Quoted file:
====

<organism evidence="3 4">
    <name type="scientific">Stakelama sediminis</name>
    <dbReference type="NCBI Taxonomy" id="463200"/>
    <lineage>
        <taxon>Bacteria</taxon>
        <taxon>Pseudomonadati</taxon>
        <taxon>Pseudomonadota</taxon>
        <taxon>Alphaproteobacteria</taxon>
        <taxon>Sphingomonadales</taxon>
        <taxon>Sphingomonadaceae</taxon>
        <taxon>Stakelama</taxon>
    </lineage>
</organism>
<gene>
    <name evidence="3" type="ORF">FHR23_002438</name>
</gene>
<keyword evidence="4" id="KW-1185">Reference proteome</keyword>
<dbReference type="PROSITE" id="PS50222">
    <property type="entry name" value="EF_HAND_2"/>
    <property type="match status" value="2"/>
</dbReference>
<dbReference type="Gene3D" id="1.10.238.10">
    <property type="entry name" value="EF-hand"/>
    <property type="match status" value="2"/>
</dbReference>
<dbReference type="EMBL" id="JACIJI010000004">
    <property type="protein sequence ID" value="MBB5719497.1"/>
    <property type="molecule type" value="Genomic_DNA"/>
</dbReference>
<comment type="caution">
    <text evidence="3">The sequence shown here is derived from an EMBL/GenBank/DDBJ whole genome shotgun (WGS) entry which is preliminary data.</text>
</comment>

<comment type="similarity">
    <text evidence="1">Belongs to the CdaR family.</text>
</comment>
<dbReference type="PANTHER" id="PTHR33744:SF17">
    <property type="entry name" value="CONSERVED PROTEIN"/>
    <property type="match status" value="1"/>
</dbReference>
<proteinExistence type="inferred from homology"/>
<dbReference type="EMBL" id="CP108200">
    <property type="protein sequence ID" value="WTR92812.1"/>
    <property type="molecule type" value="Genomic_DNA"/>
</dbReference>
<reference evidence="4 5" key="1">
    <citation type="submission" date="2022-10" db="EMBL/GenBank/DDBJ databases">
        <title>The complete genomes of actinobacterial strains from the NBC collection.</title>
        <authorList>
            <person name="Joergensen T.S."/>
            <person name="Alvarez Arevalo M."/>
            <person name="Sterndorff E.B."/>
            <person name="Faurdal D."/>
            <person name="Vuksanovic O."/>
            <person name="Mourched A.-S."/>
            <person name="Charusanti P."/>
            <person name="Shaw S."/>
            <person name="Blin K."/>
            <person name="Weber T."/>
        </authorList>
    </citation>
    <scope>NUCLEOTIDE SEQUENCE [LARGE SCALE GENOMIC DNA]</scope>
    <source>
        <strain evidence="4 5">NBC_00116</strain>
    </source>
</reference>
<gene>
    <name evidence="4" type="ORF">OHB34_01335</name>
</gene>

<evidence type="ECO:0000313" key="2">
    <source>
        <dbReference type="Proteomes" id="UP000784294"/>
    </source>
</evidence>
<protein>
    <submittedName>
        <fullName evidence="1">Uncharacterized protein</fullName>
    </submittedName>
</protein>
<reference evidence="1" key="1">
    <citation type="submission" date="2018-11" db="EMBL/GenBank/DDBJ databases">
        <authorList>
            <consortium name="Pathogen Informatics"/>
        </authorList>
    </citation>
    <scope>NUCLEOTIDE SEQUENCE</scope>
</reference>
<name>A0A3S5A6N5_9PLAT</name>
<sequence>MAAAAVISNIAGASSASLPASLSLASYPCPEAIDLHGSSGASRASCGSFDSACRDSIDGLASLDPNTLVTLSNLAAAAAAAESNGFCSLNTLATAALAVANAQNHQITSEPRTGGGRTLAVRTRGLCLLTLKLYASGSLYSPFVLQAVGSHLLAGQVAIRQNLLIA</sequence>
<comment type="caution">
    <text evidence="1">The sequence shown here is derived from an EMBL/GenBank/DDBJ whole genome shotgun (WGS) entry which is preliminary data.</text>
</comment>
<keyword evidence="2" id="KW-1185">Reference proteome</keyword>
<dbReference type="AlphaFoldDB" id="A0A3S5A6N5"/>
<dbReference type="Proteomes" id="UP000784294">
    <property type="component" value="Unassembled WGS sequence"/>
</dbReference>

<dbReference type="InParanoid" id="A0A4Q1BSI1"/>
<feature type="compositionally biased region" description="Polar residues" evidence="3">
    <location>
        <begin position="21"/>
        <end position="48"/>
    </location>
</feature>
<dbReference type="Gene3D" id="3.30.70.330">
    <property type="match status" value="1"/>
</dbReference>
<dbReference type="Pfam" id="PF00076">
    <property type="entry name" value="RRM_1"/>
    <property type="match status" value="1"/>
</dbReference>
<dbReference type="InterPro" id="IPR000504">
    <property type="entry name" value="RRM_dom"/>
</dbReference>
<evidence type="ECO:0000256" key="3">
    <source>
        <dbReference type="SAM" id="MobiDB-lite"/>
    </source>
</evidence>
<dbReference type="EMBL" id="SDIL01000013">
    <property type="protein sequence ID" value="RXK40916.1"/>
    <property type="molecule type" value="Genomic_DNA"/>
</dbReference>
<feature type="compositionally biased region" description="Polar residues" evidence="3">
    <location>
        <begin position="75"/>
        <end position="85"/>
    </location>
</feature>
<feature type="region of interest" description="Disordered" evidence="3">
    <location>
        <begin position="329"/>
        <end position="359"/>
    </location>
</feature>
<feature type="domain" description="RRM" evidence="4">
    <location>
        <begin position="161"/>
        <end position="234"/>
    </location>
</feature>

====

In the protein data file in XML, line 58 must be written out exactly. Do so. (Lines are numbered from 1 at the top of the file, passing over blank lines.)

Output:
            <person name="Weber T."/>